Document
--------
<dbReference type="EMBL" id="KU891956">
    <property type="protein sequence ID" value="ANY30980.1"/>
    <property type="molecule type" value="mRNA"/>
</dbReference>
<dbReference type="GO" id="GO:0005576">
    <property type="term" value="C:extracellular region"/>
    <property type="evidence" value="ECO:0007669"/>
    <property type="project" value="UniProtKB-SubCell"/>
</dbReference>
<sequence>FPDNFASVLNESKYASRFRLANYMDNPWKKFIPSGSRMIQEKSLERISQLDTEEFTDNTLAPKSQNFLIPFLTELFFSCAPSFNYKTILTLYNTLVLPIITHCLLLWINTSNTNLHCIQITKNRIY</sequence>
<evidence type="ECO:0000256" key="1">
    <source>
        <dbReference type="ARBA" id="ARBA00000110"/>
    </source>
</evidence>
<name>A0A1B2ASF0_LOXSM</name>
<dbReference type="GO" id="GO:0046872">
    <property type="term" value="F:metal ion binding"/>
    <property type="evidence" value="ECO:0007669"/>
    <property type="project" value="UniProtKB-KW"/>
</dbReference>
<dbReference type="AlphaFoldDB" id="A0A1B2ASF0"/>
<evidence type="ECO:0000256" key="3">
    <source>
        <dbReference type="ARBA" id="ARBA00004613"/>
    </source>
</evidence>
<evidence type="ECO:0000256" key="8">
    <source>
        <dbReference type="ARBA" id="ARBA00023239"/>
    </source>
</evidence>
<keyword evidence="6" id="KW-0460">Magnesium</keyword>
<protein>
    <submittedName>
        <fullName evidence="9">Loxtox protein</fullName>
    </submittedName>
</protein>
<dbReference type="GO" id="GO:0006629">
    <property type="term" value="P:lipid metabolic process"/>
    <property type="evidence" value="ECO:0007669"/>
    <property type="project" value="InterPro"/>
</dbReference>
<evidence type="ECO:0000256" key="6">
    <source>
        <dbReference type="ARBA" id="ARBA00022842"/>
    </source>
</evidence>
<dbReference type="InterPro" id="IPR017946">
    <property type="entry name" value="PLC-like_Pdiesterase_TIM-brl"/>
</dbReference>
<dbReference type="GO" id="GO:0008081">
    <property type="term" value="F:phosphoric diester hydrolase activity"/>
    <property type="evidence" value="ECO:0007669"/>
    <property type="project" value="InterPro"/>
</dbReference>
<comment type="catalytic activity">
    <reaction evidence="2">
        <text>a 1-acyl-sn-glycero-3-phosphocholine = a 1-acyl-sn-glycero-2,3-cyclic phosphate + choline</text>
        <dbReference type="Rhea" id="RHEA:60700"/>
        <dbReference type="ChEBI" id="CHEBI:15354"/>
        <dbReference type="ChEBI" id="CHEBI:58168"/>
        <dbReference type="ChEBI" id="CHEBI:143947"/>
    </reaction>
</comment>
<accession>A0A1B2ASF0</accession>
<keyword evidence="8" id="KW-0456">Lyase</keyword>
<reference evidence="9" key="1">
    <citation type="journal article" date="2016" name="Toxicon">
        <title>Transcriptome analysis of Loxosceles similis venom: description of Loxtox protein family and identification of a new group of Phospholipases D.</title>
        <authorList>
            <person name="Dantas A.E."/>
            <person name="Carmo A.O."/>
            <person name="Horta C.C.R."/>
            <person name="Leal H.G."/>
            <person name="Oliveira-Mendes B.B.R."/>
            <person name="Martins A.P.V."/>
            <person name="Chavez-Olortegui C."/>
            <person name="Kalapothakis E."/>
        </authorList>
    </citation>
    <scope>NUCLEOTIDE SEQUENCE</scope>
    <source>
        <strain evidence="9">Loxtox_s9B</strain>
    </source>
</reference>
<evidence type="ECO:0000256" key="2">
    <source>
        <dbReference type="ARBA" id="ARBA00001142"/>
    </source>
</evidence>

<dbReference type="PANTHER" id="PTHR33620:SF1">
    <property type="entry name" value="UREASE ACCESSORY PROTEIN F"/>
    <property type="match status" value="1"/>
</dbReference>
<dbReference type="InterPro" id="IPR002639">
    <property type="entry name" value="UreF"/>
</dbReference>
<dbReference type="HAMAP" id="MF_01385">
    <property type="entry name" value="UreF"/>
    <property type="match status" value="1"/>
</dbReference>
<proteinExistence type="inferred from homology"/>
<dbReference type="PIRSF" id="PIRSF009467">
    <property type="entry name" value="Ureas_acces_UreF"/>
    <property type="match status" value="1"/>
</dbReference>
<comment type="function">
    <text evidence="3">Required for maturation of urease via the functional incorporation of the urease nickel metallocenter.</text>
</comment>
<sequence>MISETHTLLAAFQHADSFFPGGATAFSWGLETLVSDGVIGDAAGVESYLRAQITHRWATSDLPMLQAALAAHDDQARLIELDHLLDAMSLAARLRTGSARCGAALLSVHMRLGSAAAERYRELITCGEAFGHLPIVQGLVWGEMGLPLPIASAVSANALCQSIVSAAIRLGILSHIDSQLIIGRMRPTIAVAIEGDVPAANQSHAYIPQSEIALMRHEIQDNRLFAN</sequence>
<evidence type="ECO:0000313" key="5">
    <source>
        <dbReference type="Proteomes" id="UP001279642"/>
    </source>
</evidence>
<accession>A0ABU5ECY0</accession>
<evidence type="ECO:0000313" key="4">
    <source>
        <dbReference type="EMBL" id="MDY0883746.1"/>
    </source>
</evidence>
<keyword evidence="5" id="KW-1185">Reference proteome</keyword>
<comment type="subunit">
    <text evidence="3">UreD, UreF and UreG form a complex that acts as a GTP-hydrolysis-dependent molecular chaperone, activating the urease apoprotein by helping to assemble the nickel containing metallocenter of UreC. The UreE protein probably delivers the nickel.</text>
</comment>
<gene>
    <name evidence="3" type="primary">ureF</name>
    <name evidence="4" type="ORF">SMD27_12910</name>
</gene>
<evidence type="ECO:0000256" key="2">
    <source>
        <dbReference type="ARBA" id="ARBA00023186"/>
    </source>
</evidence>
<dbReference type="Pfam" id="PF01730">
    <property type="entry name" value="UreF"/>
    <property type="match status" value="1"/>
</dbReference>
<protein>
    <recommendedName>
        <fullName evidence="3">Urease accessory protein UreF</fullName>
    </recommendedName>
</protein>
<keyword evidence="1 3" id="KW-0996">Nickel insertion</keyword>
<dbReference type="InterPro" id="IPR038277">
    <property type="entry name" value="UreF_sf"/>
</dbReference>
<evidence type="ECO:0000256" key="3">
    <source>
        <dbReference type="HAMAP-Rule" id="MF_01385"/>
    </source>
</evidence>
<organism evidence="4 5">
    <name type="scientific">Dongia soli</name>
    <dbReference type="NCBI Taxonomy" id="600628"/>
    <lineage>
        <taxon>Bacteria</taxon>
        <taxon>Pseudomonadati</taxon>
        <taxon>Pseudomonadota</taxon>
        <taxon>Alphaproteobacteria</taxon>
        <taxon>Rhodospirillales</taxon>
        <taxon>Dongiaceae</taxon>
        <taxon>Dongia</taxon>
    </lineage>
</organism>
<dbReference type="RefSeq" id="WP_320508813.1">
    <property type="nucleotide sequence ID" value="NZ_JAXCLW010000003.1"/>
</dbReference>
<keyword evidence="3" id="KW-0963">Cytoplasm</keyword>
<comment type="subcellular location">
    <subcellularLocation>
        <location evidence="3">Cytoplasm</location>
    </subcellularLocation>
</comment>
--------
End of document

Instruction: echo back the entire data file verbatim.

<dbReference type="EMBL" id="KU891956">
    <property type="protein sequence ID" value="ANY30980.1"/>
    <property type="molecule type" value="mRNA"/>
</dbReference>
<dbReference type="GO" id="GO:0005576">
    <property type="term" value="C:extracellular region"/>
    <property type="evidence" value="ECO:0007669"/>
    <property type="project" value="UniProtKB-SubCell"/>
</dbReference>
<sequence>FPDNFASVLNESKYASRFRLANYMDNPWKKFIPSGSRMIQEKSLERISQLDTEEFTDNTLAPKSQNFLIPFLTELFFSCAPSFNYKTILTLYNTLVLPIITHCLLLWINTSNTNLHCIQITKNRIY</sequence>
<evidence type="ECO:0000256" key="1">
    <source>
        <dbReference type="ARBA" id="ARBA00000110"/>
    </source>
</evidence>
<name>A0A1B2ASF0_LOXSM</name>
<dbReference type="GO" id="GO:0046872">
    <property type="term" value="F:metal ion binding"/>
    <property type="evidence" value="ECO:0007669"/>
    <property type="project" value="UniProtKB-KW"/>
</dbReference>
<dbReference type="AlphaFoldDB" id="A0A1B2ASF0"/>
<evidence type="ECO:0000256" key="3">
    <source>
        <dbReference type="ARBA" id="ARBA00004613"/>
    </source>
</evidence>
<evidence type="ECO:0000256" key="8">
    <source>
        <dbReference type="ARBA" id="ARBA00023239"/>
    </source>
</evidence>
<keyword evidence="6" id="KW-0460">Magnesium</keyword>
<protein>
    <submittedName>
        <fullName evidence="9">Loxtox protein</fullName>
    </submittedName>
</protein>
<dbReference type="GO" id="GO:0006629">
    <property type="term" value="P:lipid metabolic process"/>
    <property type="evidence" value="ECO:0007669"/>
    <property type="project" value="InterPro"/>
</dbReference>
<evidence type="ECO:0000256" key="6">
    <source>
        <dbReference type="ARBA" id="ARBA00022842"/>
    </source>
</evidence>
<dbReference type="InterPro" id="IPR017946">
    <property type="entry name" value="PLC-like_Pdiesterase_TIM-brl"/>
</dbReference>
<dbReference type="GO" id="GO:0008081">
    <property type="term" value="F:phosphoric diester hydrolase activity"/>
    <property type="evidence" value="ECO:0007669"/>
    <property type="project" value="InterPro"/>
</dbReference>
<comment type="catalytic activity">
    <reaction evidence="2">
        <text>a 1-acyl-sn-glycero-3-phosphocholine = a 1-acyl-sn-glycero-2,3-cyclic phosphate + choline</text>
        <dbReference type="Rhea" id="RHEA:60700"/>
        <dbReference type="ChEBI" id="CHEBI:15354"/>
        <dbReference type="ChEBI" id="CHEBI:58168"/>
        <dbReference type="ChEBI" id="CHEBI:143947"/>
    </reaction>
</comment>
<accession>A0A1B2ASF0</accession>
<keyword evidence="8" id="KW-0456">Lyase</keyword>
<reference evidence="9" key="1">
    <citation type="journal article" date="2016" name="Toxicon">
        <title>Transcriptome analysis of Loxosceles similis venom: description of Loxtox protein family and identification of a new group of Phospholipases D.</title>
        <authorList>
            <person name="Dantas A.E."/>
            <person name="Carmo A.O."/>
            <person name="Horta C.C.R."/>
            <person name="Leal H.G."/>
            <person name="Oliveira-Mendes B.B.R."/>
            <person name="Martins A.P.V."/>
            <person name="Chavez-Olortegui C."/>
            <person name="Kalapothakis E."/>
        </authorList>
    </citation>
    <scope>NUCLEOTIDE SEQUENCE</scope>
    <source>
        <strain evidence="9">Loxtox_s9B</strain>
    </source>
</reference>
<evidence type="ECO:0000256" key="2">
    <source>
        <dbReference type="ARBA" id="ARBA00001142"/>
    </source>
</evidence>

<dbReference type="PANTHER" id="PTHR33620:SF1">
    <property type="entry name" value="UREASE ACCESSORY PROTEIN F"/>
    <property type="match status" value="1"/>
</dbReference>
<dbReference type="InterPro" id="IPR002639">
    <property type="entry name" value="UreF"/>
</dbReference>
<dbReference type="HAMAP" id="MF_01385">
    <property type="entry name" value="UreF"/>
    <property type="match status" value="1"/>
</dbReference>
<proteinExistence type="inferred from homology"/>
<dbReference type="PIRSF" id="PIRSF009467">
    <property type="entry name" value="Ureas_acces_UreF"/>
    <property type="match status" value="1"/>
</dbReference>
<comment type="function">
    <text evidence="3">Required for maturation of urease via the functional incorporation of the urease nickel metallocenter.</text>
</comment>
<sequence>MISETHTLLAAFQHADSFFPGGATAFSWGLETLVSDGVIGDAAGVESYLRAQITHRWATSDLPMLQAALAAHDDQARLIELDHLLDAMSLAARLRTGSARCGAALLSVHMRLGSAAAERYRELITCGEAFGHLPIVQGLVWGEMGLPLPIASAVSANALCQSIVSAAIRLGILSHIDSQLIIGRMRPTIAVAIEGDVPAANQSHAYIPQSEIALMRHEIQDNRLFAN</sequence>
<evidence type="ECO:0000313" key="5">
    <source>
        <dbReference type="Proteomes" id="UP001279642"/>
    </source>
</evidence>
<accession>A0ABU5ECY0</accession>
<evidence type="ECO:0000313" key="4">
    <source>
        <dbReference type="EMBL" id="MDY0883746.1"/>
    </source>
</evidence>
<keyword evidence="5" id="KW-1185">Reference proteome</keyword>
<comment type="subunit">
    <text evidence="3">UreD, UreF and UreG form a complex that acts as a GTP-hydrolysis-dependent molecular chaperone, activating the urease apoprotein by helping to assemble the nickel containing metallocenter of UreC. The UreE protein probably delivers the nickel.</text>
</comment>
<gene>
    <name evidence="3" type="primary">ureF</name>
    <name evidence="4" type="ORF">SMD27_12910</name>
</gene>
<evidence type="ECO:0000256" key="2">
    <source>
        <dbReference type="ARBA" id="ARBA00023186"/>
    </source>
</evidence>
<dbReference type="Pfam" id="PF01730">
    <property type="entry name" value="UreF"/>
    <property type="match status" value="1"/>
</dbReference>
<protein>
    <recommendedName>
        <fullName evidence="3">Urease accessory protein UreF</fullName>
    </recommendedName>
</protein>
<keyword evidence="1 3" id="KW-0996">Nickel insertion</keyword>
<dbReference type="InterPro" id="IPR038277">
    <property type="entry name" value="UreF_sf"/>
</dbReference>
<evidence type="ECO:0000256" key="3">
    <source>
        <dbReference type="HAMAP-Rule" id="MF_01385"/>
    </source>
</evidence>
<organism evidence="4 5">
    <name type="scientific">Dongia soli</name>
    <dbReference type="NCBI Taxonomy" id="600628"/>
    <lineage>
        <taxon>Bacteria</taxon>
        <taxon>Pseudomonadati</taxon>
        <taxon>Pseudomonadota</taxon>
        <taxon>Alphaproteobacteria</taxon>
        <taxon>Rhodospirillales</taxon>
        <taxon>Dongiaceae</taxon>
        <taxon>Dongia</taxon>
    </lineage>
</organism>
<dbReference type="RefSeq" id="WP_320508813.1">
    <property type="nucleotide sequence ID" value="NZ_JAXCLW010000003.1"/>
</dbReference>
<keyword evidence="3" id="KW-0963">Cytoplasm</keyword>
<comment type="subcellular location">
    <subcellularLocation>
        <location evidence="3">Cytoplasm</location>
    </subcellularLocation>
</comment>